The controversy surrounding blackface has been reignited after another high-fashion magazine has engaged in an act that has been deemed racially-insensitive as part of a newly-released fashion spread.
Vogue Italia’s March 2014 issue shows dutch model Saskia de Brauw in images where she is seen plastered in colorful paint and wearing ethnic gear such as accentuated head pieces and tribal clothing while posing with animals.
According to the Huffington Post, the fashion spread was shot by photographer Steven Meise and is entitled “Abracadabra.” Other photos in the editorial show de Brauw making gnarling faces and wrestling with faux animals like tigers, goats and sheep.
The editorial is now one of several fashion publications who have enlisted white models to dress, pose and portray racially-insensitive imagery.
“It’s 2014. We should not still be seeing this kind of editorial in our fashion magazines,” writes Elizabeth Licata at The Gloss.
This isn’t the first time the fashion magazine has enlisted the use of “blackface.” Vogue Netherlands was under fire for a May 2013 spread which showed a white model posing in blackface in spread titled “Heritage Heroes.”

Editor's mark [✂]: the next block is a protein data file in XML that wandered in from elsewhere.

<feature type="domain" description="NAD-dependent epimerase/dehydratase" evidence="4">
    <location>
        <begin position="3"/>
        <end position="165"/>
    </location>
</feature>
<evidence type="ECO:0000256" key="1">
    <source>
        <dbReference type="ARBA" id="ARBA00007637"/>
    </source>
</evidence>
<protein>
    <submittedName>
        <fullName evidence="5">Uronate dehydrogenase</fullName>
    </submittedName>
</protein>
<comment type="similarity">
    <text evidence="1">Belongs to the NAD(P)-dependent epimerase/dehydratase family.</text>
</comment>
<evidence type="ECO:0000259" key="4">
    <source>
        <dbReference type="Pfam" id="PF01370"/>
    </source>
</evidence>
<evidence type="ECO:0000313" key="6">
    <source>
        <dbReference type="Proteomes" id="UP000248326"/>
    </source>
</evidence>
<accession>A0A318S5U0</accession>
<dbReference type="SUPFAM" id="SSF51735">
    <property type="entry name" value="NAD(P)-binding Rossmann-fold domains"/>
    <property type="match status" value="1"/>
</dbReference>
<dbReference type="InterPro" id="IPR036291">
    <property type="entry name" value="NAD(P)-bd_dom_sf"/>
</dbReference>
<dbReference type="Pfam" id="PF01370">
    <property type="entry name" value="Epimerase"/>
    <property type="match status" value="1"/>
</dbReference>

The model, Querelle Jansen, was photographed plastered in black paint and wearing textured afro-wigs. According to Jezebel, the use of such images were to honor designer Marc Jacobs, whose looks were inspired by iconic black women like Grace Jones and Josephine Baker.
However, the images were deemed inappropriate nonetheless – and highlighted the issue of race in the fashion industry and the already limited use of black models along with dwindling diversity rates on runways.
“It’s particularly troubling that blackface persists in a fashion industry that continues to display an overwhelming preference for white models,” Jezebel.com writer Jenna Sauers stated.
“Models of color — even successful ones — often face discrimination on the basis of their race. Black models are told by clients that they won’t be hired because they ‘already have’ a black model, black models talk about encountering makeup artists and hair stylists who refuse to work with them, and black models say they have a harder time breaking into an industry that accords them fewer opportunities than white models.”